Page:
The question then is how does education, and particularly open education operate in this changed context? Education is often promoted as the removal of ignorance. But ignorance can often result from a lack of opportunity. This is something that can be addressed. Indeed my own institution was founded exactly for this purpose, to give educational opportunities to those who were previously excluded. But that is a very different context from when people have opportunity, but deliberately do not want to gain knowledge. You can’t force people to learn. When knowledge and expertise are seen as part of the problem, the elite, the conspiracy, then you are up against more than just opportunity and barriers to learning – it’s a kind of anti-learning.

In this culture, how does education proceed? Simply creating great OERs about climate change, racial history, evidence based approaches, feminism, evolution, or whatever is not enough. They will be avoided, or dismissed. But having those resources is useful I think should someone come to the stage where they want to learn, and having a variety of ways in is important (OER, MOOCs, local college, night classes, blended learning – not just a three year degree). And academics through social media, blogs etc can show that they don’t live in an ivory tower, they’re real people who do know what the “real world” looks like.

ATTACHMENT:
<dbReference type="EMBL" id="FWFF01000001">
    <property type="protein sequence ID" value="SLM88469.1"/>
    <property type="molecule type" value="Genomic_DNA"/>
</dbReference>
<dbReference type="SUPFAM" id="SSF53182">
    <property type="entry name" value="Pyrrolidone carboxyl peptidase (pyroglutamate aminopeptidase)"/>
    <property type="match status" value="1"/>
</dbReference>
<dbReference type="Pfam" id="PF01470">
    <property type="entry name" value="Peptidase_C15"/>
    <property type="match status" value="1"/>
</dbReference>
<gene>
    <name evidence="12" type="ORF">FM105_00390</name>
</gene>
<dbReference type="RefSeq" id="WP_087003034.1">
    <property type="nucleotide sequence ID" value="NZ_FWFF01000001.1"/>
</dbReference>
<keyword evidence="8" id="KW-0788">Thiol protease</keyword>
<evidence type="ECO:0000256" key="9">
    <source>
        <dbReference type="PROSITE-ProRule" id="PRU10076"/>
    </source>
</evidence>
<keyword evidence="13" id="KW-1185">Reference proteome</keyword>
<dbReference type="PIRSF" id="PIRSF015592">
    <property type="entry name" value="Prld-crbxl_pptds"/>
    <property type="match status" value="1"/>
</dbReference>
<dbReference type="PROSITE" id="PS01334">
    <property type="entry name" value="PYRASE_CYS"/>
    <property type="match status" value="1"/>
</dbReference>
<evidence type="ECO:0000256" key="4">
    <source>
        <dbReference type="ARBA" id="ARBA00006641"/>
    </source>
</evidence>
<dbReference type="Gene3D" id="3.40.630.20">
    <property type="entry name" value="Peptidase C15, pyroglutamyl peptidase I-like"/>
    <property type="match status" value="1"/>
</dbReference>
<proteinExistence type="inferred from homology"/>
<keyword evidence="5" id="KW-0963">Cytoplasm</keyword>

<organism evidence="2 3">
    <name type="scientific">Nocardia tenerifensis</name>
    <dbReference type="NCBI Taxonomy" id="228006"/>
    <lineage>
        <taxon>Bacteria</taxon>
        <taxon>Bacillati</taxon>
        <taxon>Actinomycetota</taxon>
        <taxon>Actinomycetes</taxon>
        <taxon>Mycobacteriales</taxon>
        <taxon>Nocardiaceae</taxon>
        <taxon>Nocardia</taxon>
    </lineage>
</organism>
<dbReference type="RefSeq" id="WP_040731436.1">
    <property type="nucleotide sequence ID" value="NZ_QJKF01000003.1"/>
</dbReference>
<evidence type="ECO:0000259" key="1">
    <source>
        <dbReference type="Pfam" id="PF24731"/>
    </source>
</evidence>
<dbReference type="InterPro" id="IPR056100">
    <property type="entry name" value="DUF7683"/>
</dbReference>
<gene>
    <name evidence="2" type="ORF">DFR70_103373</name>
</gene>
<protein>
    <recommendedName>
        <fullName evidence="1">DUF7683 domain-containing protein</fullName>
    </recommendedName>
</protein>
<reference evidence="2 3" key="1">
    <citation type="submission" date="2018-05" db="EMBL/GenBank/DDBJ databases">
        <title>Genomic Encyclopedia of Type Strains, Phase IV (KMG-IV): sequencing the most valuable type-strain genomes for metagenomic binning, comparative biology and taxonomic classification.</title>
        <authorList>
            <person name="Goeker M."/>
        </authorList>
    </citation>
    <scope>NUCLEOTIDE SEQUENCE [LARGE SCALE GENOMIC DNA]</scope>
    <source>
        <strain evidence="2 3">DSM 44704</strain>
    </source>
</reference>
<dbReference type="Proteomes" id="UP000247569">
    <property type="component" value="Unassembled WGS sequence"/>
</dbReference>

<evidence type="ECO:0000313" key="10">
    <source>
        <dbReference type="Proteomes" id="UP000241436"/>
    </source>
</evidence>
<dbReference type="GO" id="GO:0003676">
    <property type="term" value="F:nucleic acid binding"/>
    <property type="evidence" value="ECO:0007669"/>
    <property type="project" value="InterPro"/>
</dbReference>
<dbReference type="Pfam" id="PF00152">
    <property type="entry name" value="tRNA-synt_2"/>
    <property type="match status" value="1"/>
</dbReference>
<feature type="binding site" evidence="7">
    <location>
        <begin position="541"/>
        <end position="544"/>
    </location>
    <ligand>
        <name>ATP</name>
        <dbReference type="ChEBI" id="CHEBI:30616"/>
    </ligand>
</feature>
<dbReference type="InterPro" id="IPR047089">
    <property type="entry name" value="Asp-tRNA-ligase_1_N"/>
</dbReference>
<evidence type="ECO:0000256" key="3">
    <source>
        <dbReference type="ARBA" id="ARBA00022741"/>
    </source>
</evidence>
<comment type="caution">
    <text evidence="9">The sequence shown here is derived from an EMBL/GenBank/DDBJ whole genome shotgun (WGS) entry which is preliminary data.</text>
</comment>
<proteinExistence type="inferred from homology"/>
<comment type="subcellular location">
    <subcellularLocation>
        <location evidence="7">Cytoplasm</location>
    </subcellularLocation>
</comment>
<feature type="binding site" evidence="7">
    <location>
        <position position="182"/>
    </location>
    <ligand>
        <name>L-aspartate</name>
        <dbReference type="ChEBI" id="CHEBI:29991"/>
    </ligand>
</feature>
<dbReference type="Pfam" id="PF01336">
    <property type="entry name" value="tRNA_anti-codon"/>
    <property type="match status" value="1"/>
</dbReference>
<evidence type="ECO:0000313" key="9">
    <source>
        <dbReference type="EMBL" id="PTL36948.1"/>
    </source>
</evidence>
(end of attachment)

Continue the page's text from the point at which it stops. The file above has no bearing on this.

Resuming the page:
But that won’t be enough. And I don’t know what the answers are beyond this. Education needs to fight not only for its own relevance, but for the culture within which it is situated. Open education needs to ask this of itself though. The effects of the Enlightenment were felt for centuries, we have to hope the same isn’t true for the Unenlightenment.


  1. Steve Bamlett says:

    Thanks for the stimulating post.

    I think though the attempt to equate contemporaneity with a cultural generalization like Unenlightenment is doomed to a kind of disguised prejudice.

    It presupposes some kind of transition between Enlightenment and Unenlightenment. When did Unelightenment occur or originate? As it stands the argument here is a bit like that of Matthew Arnold in ‘Culture and Anarchy’, which praised a ‘culture of ‘sweetness and light’ (which he equated with Oxford University) at danger from modernity – for him modernity was a queer combination of the capitalist ethos and the liberalization of education. The baton was taken up by F R Leavis (favouring Cambridge University) in the 1960s. Both praised an elite education at threat of dilution by ‘massification’.

    That is the problem, while the academy continues to represent a minority, then it will appear like an antagonist to those who experience none of its immediate benefits – including the leisure to think.

    People like Trump and the current Tory government with its insistence on the virtue of exclusiveness in the interests of excellence (the new ‘old’ grammar schools) trade on the a notion of equal access to an exclusive asset. The thinking which produced the Open University and the notion of ‘open access’ is literally impossible in this paradigm.